The head of activist group ACORN came to a federal court Tuesday to observe a legal fight over its funding and said the group was on "life support" after waves of bad publicity and an attempt by Congress to cut off its money.Heartbreaking, isn't it?
Bertha Lewis, the chief executive officer for the group, said ACORN was getting by on about $4 million annually rather than its one-time $25 million budget and had reduced its staff to four, down from between 350 and 600 employees.
"We're still alive. We're limping along. We're on life support," Lewis said in an interview just after a government lawyer asked a federal appeals court to temporarily block a judge's ruling that it was unconstitutional for Congress to cut funding to ACORN.
A three-judge panel of the 2nd U.S. Circuit Court of Appeals in Manhattan did not immediately rule on the request after hearing arguments. If granted, a stay of the lower-court order would remain in place until full arguments on the issue can be heard during the summer.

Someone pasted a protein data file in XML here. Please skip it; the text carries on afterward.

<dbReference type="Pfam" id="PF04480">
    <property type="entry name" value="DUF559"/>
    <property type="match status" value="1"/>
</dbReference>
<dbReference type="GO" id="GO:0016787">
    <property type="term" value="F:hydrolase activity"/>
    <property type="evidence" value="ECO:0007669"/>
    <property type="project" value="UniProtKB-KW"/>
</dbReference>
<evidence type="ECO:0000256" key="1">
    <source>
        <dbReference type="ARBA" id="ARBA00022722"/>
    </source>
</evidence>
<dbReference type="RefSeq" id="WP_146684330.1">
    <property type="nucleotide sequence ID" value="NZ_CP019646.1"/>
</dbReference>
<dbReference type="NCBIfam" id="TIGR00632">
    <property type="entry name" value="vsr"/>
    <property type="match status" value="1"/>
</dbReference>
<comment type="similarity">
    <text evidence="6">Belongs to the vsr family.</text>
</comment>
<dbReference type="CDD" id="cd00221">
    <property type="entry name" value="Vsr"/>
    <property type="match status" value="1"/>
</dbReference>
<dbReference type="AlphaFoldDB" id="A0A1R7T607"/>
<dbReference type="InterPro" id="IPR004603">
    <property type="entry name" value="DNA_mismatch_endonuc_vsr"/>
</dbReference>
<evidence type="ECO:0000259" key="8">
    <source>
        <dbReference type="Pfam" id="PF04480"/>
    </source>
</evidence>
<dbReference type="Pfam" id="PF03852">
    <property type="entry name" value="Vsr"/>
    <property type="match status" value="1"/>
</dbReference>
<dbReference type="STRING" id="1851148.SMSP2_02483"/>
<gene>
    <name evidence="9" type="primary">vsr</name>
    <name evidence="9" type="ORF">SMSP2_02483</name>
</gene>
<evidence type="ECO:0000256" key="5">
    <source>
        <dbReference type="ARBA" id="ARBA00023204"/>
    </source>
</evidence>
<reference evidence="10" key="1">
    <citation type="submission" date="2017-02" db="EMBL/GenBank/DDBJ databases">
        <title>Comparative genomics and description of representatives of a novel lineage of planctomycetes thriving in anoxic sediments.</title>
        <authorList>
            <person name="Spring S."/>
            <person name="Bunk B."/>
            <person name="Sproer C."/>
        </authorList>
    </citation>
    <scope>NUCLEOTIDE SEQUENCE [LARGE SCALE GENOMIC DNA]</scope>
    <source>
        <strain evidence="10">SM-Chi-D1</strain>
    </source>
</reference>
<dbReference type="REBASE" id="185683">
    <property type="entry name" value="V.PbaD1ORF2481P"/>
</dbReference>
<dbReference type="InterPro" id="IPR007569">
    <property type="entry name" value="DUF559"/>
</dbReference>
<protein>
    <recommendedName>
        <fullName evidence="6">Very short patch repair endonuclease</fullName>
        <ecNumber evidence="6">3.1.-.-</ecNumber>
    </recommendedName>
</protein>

Attorney Mark Stern argued for the Justice Department that Congress did nothing wrong when it took action last year against ACORN after it identified "widespread mismanagement."
May a death panel be in their future.
A series of secretly taped videos filmed at ACORN offices around the country caught employees giving bad advice, sparking a national scandal and helping drive the organization to near ruin.And a job well done.
Lewis said the controversies had left a stain on the group, "sort of like a scarlet letter," forcing ACORN to spend money defending itself against "one investigation after another."
She said money from large foundations and private individuals had largely dried up in the wake of the controversy.
"That was the point: to demonize the ACORN name and break the organization," she said.